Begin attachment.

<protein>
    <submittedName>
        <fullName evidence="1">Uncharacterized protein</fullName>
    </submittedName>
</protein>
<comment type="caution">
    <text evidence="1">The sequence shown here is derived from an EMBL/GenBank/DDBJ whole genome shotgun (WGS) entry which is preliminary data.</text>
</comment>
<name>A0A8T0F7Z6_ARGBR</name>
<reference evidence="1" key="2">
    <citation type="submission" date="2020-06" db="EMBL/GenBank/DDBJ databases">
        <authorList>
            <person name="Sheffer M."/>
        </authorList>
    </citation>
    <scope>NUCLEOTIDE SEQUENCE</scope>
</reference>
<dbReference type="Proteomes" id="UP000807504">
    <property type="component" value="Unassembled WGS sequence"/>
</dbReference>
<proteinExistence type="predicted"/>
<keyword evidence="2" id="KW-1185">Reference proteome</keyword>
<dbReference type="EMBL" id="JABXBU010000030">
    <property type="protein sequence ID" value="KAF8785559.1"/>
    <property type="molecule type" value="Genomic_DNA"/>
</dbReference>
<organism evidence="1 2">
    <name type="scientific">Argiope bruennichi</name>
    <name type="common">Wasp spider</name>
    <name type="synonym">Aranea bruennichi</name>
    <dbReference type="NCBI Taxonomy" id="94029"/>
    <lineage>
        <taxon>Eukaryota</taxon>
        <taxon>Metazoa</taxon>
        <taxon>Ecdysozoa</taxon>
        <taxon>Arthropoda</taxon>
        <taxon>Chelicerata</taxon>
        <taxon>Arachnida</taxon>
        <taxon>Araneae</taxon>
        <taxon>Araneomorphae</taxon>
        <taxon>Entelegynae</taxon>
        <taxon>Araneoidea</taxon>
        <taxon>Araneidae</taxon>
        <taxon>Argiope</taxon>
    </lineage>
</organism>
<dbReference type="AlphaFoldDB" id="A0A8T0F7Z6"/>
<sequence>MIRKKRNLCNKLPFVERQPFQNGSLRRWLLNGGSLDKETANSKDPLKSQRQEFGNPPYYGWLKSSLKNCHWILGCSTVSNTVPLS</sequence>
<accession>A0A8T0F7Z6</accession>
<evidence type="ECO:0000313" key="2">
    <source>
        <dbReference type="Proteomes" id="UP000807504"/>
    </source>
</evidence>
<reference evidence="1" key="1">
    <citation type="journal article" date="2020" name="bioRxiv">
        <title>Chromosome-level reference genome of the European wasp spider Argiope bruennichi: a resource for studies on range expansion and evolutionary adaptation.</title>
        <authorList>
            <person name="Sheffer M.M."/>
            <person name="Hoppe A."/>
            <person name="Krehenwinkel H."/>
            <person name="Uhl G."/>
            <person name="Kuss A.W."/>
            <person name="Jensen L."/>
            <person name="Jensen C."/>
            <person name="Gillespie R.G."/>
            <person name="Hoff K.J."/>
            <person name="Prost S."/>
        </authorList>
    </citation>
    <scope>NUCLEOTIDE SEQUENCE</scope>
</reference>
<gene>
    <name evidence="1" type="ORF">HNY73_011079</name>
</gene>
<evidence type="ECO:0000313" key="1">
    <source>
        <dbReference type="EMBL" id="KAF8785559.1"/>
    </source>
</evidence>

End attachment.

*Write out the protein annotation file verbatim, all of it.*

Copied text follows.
<protein>
    <submittedName>
        <fullName evidence="1">Uncharacterized protein</fullName>
    </submittedName>
</protein>
<comment type="caution">
    <text evidence="1">The sequence shown here is derived from an EMBL/GenBank/DDBJ whole genome shotgun (WGS) entry which is preliminary data.</text>
</comment>
<name>A0A8T0F7Z6_ARGBR</name>
<reference evidence="1" key="2">
    <citation type="submission" date="2020-06" db="EMBL/GenBank/DDBJ databases">
        <authorList>
            <person name="Sheffer M."/>
        </authorList>
    </citation>
    <scope>NUCLEOTIDE SEQUENCE</scope>
</reference>
<dbReference type="Proteomes" id="UP000807504">
    <property type="component" value="Unassembled WGS sequence"/>
</dbReference>
<proteinExistence type="predicted"/>
<keyword evidence="2" id="KW-1185">Reference proteome</keyword>
<dbReference type="EMBL" id="JABXBU010000030">
    <property type="protein sequence ID" value="KAF8785559.1"/>
    <property type="molecule type" value="Genomic_DNA"/>
</dbReference>
<organism evidence="1 2">
    <name type="scientific">Argiope bruennichi</name>
    <name type="common">Wasp spider</name>
    <name type="synonym">Aranea bruennichi</name>
    <dbReference type="NCBI Taxonomy" id="94029"/>
    <lineage>
        <taxon>Eukaryota</taxon>
        <taxon>Metazoa</taxon>
        <taxon>Ecdysozoa</taxon>
        <taxon>Arthropoda</taxon>
        <taxon>Chelicerata</taxon>
        <taxon>Arachnida</taxon>
        <taxon>Araneae</taxon>
        <taxon>Araneomorphae</taxon>
        <taxon>Entelegynae</taxon>
        <taxon>Araneoidea</taxon>
        <taxon>Araneidae</taxon>
        <taxon>Argiope</taxon>
    </lineage>
</organism>
<dbReference type="AlphaFoldDB" id="A0A8T0F7Z6"/>
<sequence>MIRKKRNLCNKLPFVERQPFQNGSLRRWLLNGGSLDKETANSKDPLKSQRQEFGNPPYYGWLKSSLKNCHWILGCSTVSNTVPLS</sequence>
<accession>A0A8T0F7Z6</accession>
<evidence type="ECO:0000313" key="2">
    <source>
        <dbReference type="Proteomes" id="UP000807504"/>
    </source>
</evidence>
<reference evidence="1" key="1">
    <citation type="journal article" date="2020" name="bioRxiv">
        <title>Chromosome-level reference genome of the European wasp spider Argiope bruennichi: a resource for studies on range expansion and evolutionary adaptation.</title>
        <authorList>
            <person name="Sheffer M.M."/>
            <person name="Hoppe A."/>
            <person name="Krehenwinkel H."/>
            <person name="Uhl G."/>
            <person name="Kuss A.W."/>
            <person name="Jensen L."/>
            <person name="Jensen C."/>
            <person name="Gillespie R.G."/>
            <person name="Hoff K.J."/>
            <person name="Prost S."/>
        </authorList>
    </citation>
    <scope>NUCLEOTIDE SEQUENCE</scope>
</reference>
<gene>
    <name evidence="1" type="ORF">HNY73_011079</name>
</gene>
<evidence type="ECO:0000313" key="1">
    <source>
        <dbReference type="EMBL" id="KAF8785559.1"/>
    </source>
</evidence>